Wednesday, March 20, 2013

Guest post by Evan Ostryzniuk, author of OF FATHERS AND SONS

I'm delighted to welcome back Evan Ostryzniuk, whose second novel in the English Free Company series set in the medieval ages, OF FATHER AND SONS: Geoffrey Hotspur and the Este Inheritance, is published this month. In this latest installment, Geoffrey and his companions travel to Italy and the land of the d'Este family, where the death of the marquis of Ferrara has left his eleven-year-old son as sole direct heir. Led by the skilled but reckless Geoffrey Hotspur, an orphan-squire and ward of the mighty Duke of Lancaster, the Company finds itself mired in the dangerous struggle between the Este heir and his rivals, confronting Geoffrey and Niccolo with the same question of, when does the boy become the man? 

Please join me in welcoming Evan Ostryzniuk!

The Este Inheritance and the War for Ferrara
The conflict that lies at the heart of my novel Of Fathers and Sons: Geoffrey Hotspur and the Este Inheritance was the civil war in the Marquisate of Ferrara fought during 1394-95 between two branches of the Este family. Internecine wars were common in the Middle Ages, but the struggle for the small but strategic territory in northeastern Italy was especially important for reasons ranging from the geopolitical to the cultural.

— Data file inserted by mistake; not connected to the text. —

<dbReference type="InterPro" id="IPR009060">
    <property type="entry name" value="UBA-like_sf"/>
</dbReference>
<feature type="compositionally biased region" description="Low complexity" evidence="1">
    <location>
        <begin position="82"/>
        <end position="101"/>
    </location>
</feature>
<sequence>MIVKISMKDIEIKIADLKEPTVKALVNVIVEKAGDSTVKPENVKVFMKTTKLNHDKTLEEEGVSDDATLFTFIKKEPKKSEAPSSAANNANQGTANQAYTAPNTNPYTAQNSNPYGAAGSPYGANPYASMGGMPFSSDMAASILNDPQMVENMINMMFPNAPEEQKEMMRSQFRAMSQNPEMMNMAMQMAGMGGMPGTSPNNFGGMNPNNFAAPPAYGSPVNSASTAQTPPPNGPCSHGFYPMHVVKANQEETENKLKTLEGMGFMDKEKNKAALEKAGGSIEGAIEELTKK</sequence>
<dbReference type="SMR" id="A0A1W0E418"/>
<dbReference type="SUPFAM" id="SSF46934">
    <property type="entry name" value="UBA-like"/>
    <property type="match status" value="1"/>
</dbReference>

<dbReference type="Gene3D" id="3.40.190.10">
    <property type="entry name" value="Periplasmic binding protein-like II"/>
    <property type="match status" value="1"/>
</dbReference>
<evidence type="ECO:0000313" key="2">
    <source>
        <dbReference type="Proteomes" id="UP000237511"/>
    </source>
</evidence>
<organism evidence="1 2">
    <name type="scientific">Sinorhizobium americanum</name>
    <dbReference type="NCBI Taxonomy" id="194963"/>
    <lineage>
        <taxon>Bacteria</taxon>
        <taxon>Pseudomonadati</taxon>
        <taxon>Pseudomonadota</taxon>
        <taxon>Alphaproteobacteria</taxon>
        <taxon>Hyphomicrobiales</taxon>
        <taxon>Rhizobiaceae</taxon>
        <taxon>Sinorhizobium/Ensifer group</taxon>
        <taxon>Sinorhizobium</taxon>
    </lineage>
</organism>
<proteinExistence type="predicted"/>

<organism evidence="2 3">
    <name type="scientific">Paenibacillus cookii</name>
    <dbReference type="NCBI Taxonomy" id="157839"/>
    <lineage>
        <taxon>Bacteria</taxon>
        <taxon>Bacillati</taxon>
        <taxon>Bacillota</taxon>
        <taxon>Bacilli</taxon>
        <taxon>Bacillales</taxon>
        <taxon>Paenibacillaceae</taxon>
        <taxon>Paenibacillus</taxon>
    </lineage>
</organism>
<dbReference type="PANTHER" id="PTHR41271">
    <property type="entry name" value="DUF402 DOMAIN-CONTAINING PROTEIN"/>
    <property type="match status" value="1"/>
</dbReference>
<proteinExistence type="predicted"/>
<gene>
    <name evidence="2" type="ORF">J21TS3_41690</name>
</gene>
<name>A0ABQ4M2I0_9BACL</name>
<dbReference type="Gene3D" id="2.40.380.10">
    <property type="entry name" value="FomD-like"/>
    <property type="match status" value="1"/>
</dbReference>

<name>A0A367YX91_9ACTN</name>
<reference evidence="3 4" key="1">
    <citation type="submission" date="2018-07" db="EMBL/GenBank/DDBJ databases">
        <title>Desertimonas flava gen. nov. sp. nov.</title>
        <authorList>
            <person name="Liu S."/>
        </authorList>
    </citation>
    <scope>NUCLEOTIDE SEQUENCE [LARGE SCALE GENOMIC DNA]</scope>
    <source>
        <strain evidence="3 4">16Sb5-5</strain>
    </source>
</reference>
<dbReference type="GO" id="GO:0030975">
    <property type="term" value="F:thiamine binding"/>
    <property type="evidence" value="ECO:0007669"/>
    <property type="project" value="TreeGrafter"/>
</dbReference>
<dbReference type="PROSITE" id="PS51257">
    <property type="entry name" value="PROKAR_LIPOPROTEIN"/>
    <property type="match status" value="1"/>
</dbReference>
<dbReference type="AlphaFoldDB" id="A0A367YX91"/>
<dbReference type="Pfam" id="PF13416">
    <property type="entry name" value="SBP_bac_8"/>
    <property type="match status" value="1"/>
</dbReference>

By 1394, a very fragile balance of power was keeping the peace in northern Italy, but tensions among the great and lesser city-states were running high. The absence of central authority combined with rapidly growing wealth and a sophisticated military culture had resulted in regular conflict between city-states. Meanwhile, the smaller city-state played the alliance game in order to survive, and few were more adept at this than the Este clan of Ferrara. The Este lords of Ferrara had been clever enough to remain friendly with its neighbors and the great powers for most of the 14th century, but this success also relied on an unbroken line of experienced marquises and stability within the clan. Twice the condominium amongst the branches of the family broke down during the century, which nearly cost the entire family its inheritance! However, as clever as the Este were, they did not always learn the lessons of their own history.

When the Marquis of Ferrara and head of the Este clan Alberto died in 1393, he left as his sole heir his son Niccolo, who was not only just ten-years-old, but also of illegitimate birth. Sure, the Roman pope okayed the whole deal in exchange for a few florins, but it was still a chink in the armor of the senior Este clan. However, knowing that the great powers might exploit the power vacuum in Ferrara and plunge the region into war, Niccolo’s regency council arranged for Florence, Venice, Padua, and Bologna to guarantee the right of Niccolo to rule.